(click for larger image)
I have grown Vorlon Oddity since 2011, so I have seen it in many weather variables and have grown it in several locations. It is an excellent increaser and recovers quickly from division. I have never seen a clump exhaust in the middle and 'go-to-grass'. The foliage is registered as dormant, and the plant does go dormant in my garden every year, but I have some feedback that further south this one remains more "semi-dormant" or somewhat semi-evergreen. I think it can be useful in breeding in locations with warm-weather winters, as it seems to be able to survive. I hope to hear feedback on how it does in other gardens.
Scroll through the pictures below for more images and information.
2015 on a cool morning, the stippled and rayed eye is very striking on most days and really shows up well in this picture.
A very 'vorlon' day - Quilled and pinched, and very orchid-like. Note the rebloom scapes rising up under the mature, flowering scapes. 2015 saw very good instant and late season rebloom on Vorlon Oddity. I have seen occasional rebloom in the hybridizing garden, but not as consistent as I would require to register it as "reblooming" (which is why I didn't), but it will occasionally do this and it breeds seedlings that rebloom well here.
An open day with little of the trumpet form we see on other days, this picture shows a clump in full sun in a seedling bed. The scapes were up to 48" on this clump that year, but I have never seen them that tall before or since. I am guessing it will produce these taller scapes at times, and I have a good number of consistently tall seedlings from it.
I jokingly call the look above "pinched quilled orchid trumpet" :-)
I do love these very sculptural days. This picture above is one of the major variants I see, while the picture below is the other style, which I also joking call "open orchid trumpet". To me, the above has a hint of a Paphiopedilum feel to it, while the style below is more cattleya-like. Both are very interesting to look at in person. I have also seen variations of this form in the seedlings. Some, I think, are very promising.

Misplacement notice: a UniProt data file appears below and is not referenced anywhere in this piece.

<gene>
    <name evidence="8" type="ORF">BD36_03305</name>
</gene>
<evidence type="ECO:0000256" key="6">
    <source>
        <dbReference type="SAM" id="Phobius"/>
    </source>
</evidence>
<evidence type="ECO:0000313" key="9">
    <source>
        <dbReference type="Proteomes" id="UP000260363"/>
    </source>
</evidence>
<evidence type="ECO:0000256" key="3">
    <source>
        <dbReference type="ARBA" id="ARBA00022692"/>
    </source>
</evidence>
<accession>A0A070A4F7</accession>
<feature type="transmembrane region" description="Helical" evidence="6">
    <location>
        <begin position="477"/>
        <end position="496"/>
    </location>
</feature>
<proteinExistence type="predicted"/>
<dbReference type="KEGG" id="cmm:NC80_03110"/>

With very high pod and pollen fertility, Vorlon Oddity is extremely easy to use in breeding, and with its many good traits, it will be a valuable mother plant in other programs.
This picture shows the lovely, "trumpet-orchid" look, as well as a granddaddy longlegs (Opiliones), but what is really interesting in the picture is the buds, showing the extent of damage they see from thrips in a very heavy infestation. This clump has been in a test location by my house since 2015, where it has grown in half-day shade, in dry, poorly-fertile soil on a slope where thee has always been an exceptionally active thrip population. Vorlon Oddity is not totally resistant to thrips, but it does show moderately high resistance and the picture above shows what that looks like. You can see the presence of some enations on the buds, but you can also see that they are not huge or in extremely high number, as one might see in highly susceptible plants. You can also see that because the buds remain tightly closed, the flower rarely shows heavy thrip damage, and honestly, with the stippling and broken pattern that is frequently seen, minor thrip damage is very hard to detect. I have crossed it to other plants with high thrip resistance and have seen excellent results in their offspring. All the pictures below are from 2018 and are of this test clump.
The scapes are shorter on this test clump with afternoon and evening shade. The branches are fewer and bud counts are lower, but the plant has a high scape to fan ratio and still makes a very nice display. In fact, it thrives in partial shade and in these conditions, just produce a smaller, more compact plant in those conditions. As you can see above, the flower still shows its interesting, "orchid-trumpet" form even in the shade.
Even with the reduced branching and bud count of the plant in shade, the clump still produces a significant number of bright, clear colored flowers and a nice display, providing attractive, dark green foliage after the flowers have passed. While it doesn't rebloom in this test garden, its has rebloomed in the seedling bed in 2015 and I have seen multiple reblooming seedlings from Vorlon Oddity.
Vorlon Oddity at sunset in the test bed.
A tough, attractive daylily offering clear, pastel colors, an attractive, disease-resistant plant, unusual and eye-catching flowers, and high garden-value combined with excellent breeding potential.